More families belonging to the Other Backward Classes or OBCs will now be eligible to get benefits of reservation in government jobs and educational institutions after the government raised the income limit for such benefits.
Under the new rules, candidates from households with annual income of up to Rs 8 lakhs — or Rs 66,666 per month — can apply under OBC reservation quota, unlike earlier when those who earned above Rs 50,000 were automatically disqualified.
The ‘creamy layer’ exemption was introduced by Sattanathan Commission in 1971.
It was defined as families earning more than Rs 100,000 rupees per annum in 1993, and revised to Rs 2.5 lakh in 2004), then Rs 4.5 lakh in 2008 and Rs 6 lakh in 2013.
In October 2015, the National Commission for Backward Classes (NCBC) proposed that a person belonging to OBC with an annual family income of up to Rs 15 lakh should be allowed for OBC benefits.
The creamy layer clause has been the subject of much controversy as some argued that since the purpose reservations was to ensure representation to all ethnic groups and prevent any caste from monopolizing the government, the income level of the individuals did not matter.
They have been calling for the scrapping of the creamy layer system, arguing that reservations are not meant to be an anti-poverty measure that needs to be limited to low-income people, but are intended to ensure an optimum balance of castes and groups in government service.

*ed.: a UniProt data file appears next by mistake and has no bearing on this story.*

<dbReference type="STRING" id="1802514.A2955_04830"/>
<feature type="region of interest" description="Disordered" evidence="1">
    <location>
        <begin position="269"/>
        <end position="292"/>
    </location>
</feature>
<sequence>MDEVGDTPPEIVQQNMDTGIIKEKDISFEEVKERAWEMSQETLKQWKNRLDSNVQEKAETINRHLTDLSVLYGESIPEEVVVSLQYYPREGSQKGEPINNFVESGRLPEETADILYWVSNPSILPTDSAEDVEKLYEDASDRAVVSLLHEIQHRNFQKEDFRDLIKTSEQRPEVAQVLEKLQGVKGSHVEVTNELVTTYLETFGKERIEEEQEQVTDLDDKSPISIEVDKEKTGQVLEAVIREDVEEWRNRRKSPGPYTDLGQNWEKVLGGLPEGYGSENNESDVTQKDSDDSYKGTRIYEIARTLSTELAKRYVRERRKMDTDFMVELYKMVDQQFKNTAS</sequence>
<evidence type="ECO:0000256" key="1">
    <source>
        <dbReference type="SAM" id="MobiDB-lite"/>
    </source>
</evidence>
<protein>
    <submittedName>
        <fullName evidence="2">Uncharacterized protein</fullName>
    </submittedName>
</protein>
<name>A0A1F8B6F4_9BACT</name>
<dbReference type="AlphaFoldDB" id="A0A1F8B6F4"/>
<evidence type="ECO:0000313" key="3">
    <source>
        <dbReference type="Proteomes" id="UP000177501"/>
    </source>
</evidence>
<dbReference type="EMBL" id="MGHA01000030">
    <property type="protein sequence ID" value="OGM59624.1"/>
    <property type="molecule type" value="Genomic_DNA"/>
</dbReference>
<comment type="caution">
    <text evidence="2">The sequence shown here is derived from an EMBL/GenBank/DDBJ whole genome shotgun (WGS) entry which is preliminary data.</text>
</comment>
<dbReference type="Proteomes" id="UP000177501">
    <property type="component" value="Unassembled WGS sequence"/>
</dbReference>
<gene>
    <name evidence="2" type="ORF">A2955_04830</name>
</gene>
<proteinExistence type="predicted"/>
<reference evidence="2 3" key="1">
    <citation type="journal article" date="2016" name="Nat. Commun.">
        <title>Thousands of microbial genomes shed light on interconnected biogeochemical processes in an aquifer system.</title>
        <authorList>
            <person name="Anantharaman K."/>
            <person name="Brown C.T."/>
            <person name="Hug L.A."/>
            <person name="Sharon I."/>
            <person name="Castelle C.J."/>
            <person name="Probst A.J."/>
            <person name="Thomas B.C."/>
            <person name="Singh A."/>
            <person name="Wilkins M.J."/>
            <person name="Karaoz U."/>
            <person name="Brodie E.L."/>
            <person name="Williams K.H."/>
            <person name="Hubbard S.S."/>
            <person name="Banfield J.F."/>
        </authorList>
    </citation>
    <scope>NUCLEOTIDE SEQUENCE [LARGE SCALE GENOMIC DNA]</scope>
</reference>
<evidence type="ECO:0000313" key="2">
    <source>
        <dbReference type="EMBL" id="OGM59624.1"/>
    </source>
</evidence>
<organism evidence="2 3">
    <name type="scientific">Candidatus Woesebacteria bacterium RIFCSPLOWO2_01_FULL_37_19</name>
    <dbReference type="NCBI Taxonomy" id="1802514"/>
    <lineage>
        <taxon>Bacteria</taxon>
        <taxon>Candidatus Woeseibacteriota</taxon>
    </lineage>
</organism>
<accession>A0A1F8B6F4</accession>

Many ethnic groups in India, known as Jatis, are chronically under-represented in government institutions and offices due to various reasons.
Some are under-represented as they often do not have money to pursue higher education and ‘coaching’ for entrance exams, while others are under-represented simply because these communities traditionally focus on non-bureaucratic occupations like business, agriculture and so on.
Some relatively well-off ethnic groups, such as Marathas, Patels and Jats, have also sought reservations, pointing out that they are under-represented in the government, and that this could affect the governance process.
However, the courts have said that at least 50% of the seats must be made available to the ‘unreserved’ or ‘general’ category applicants in all cases.
The decision to relax the limit to Rs 66,666 per month could prove beneficial to Narendra Modi, who has been riding an ‘OBC wave’ of support in recent elections.